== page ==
You should consider the appropriateness of the information in light of your objectives, financial situation and needs before acting on it and obtain copies of any relevant disclosure documents. Seneca Financial Solutions does not warrant the accuracy or reliability of the information in this report.

Luke Laretive, Seneca Financial Solutions, its Directors and its associated entities may have or had interests in companies mentioned. They may have or have had a relationship with or may provide or has provided investment banking, capital markets and/or other financial services to those companies mentioned. 

Luke provides clients with a weekly note, which you can access here.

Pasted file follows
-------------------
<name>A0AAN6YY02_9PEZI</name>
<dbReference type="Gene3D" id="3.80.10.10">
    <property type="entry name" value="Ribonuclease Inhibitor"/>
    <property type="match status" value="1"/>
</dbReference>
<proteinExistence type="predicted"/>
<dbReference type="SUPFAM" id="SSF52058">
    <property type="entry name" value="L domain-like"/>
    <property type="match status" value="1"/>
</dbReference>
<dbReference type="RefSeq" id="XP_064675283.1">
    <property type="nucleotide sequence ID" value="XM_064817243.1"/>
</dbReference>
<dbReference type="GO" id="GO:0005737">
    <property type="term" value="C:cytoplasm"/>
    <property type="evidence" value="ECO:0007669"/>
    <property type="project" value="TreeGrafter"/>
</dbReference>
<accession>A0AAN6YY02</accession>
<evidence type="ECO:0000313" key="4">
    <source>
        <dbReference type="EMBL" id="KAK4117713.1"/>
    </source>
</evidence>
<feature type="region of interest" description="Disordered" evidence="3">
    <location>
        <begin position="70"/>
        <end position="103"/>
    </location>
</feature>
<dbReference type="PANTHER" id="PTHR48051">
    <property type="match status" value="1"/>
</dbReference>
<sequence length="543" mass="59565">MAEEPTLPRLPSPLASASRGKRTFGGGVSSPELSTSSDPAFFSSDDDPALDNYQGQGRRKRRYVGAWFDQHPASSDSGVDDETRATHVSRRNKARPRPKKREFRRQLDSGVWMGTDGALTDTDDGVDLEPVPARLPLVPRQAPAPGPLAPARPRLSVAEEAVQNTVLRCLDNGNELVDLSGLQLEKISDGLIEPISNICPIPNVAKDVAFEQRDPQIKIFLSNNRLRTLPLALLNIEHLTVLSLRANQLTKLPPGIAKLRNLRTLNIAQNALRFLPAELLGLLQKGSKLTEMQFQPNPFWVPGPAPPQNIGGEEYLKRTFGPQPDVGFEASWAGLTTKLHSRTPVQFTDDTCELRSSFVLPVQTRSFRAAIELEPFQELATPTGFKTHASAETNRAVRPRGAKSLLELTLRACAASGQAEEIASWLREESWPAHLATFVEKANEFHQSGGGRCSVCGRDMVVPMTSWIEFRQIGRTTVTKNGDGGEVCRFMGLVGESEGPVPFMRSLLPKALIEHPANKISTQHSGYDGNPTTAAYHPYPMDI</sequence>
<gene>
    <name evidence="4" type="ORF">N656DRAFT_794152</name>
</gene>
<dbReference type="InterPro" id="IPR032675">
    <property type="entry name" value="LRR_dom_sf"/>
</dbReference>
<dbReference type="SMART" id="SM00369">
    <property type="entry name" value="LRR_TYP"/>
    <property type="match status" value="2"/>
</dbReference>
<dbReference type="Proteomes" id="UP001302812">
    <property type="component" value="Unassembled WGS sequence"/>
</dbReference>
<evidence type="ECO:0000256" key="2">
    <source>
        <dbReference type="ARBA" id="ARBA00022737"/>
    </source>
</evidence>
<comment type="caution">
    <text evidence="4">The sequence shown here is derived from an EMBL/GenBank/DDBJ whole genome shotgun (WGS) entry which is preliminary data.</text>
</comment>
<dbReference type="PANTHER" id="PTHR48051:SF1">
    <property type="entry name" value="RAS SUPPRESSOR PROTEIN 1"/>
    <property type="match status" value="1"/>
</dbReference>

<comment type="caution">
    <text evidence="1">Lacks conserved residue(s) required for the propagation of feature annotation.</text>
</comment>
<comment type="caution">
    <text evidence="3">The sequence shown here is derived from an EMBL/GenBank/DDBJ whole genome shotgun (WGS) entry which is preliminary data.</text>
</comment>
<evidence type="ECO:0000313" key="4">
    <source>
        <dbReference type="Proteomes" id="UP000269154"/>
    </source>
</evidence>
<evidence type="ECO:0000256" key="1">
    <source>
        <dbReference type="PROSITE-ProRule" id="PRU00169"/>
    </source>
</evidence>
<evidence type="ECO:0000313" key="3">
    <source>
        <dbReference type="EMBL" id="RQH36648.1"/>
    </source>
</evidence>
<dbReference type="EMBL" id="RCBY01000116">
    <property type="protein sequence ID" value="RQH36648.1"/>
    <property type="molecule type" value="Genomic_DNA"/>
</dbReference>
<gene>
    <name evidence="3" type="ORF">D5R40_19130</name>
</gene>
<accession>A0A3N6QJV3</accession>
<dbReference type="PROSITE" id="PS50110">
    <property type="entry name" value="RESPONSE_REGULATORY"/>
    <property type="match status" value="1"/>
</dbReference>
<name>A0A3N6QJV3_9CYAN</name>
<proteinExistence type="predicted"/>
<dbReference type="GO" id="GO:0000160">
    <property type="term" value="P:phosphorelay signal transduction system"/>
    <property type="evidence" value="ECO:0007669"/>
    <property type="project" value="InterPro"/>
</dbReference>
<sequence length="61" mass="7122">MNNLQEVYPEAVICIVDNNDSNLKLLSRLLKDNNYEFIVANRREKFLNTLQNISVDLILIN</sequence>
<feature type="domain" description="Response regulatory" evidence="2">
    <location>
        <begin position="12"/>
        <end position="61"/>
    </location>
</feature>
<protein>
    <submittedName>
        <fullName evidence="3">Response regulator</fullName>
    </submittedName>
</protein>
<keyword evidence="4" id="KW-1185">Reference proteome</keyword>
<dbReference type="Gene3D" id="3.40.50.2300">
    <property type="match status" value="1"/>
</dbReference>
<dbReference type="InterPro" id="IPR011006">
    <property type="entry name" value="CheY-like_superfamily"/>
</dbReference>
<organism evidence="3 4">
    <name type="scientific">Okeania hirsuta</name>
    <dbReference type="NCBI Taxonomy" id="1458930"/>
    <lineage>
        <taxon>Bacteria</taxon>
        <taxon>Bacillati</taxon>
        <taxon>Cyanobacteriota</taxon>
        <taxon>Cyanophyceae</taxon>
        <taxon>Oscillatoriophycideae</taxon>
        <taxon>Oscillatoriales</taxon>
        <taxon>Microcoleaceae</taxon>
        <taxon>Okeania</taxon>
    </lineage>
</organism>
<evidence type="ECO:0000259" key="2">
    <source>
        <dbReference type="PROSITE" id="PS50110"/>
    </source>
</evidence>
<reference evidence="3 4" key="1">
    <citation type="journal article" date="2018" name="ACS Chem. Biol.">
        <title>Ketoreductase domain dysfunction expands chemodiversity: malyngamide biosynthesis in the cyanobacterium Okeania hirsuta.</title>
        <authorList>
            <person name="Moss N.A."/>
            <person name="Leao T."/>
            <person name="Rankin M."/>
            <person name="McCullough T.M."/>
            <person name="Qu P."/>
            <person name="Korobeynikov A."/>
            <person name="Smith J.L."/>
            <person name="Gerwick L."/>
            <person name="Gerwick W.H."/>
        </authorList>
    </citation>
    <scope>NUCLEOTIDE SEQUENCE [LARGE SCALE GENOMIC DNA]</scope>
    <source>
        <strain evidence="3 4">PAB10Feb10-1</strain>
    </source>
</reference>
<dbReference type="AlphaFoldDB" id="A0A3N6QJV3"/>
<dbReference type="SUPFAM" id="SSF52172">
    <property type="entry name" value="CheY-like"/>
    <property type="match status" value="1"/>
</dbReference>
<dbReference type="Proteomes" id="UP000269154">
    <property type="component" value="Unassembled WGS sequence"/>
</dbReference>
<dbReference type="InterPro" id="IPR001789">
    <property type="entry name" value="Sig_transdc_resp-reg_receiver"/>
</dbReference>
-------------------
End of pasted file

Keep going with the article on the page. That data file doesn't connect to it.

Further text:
Here are this month’s best shares and stocks.

January 2022

All figures in Australian dollars (1 AUD = 0.73 USD at time of publishing)

TPG Telecom (TPG) $6.26, $11.4bn market cap

TPG underperformed by 17% over the past 3 months, leaving the stock trading at a discount to its intrinsic value. As the economy and borders reopen, TPG could be a major beneficiary, with increased subscribers and growing average revenue per user as roaming returns. We think the sale of its tower assets is a catalyst, with an improving balance sheet and accelerating free cash flow likely to drive a re-rate.

In short: undervalued large cap with re-rate potential.

ARB Corporation (ARB) $46.14, $3.7bn market cap

We think it’s overly simplistic to view this high-quality business as ex-growth on the back of slowing car sales data alone. A more thorough investigation would uncover significant leverage to reopening on the eastern seaboard and longer-term growth drivers through partnerships and distribution opportunities in the US and Europe.  

In short:  an opportune time to build a position in this high-quality business.

Praemium (PPS) $1.38, $700m market cap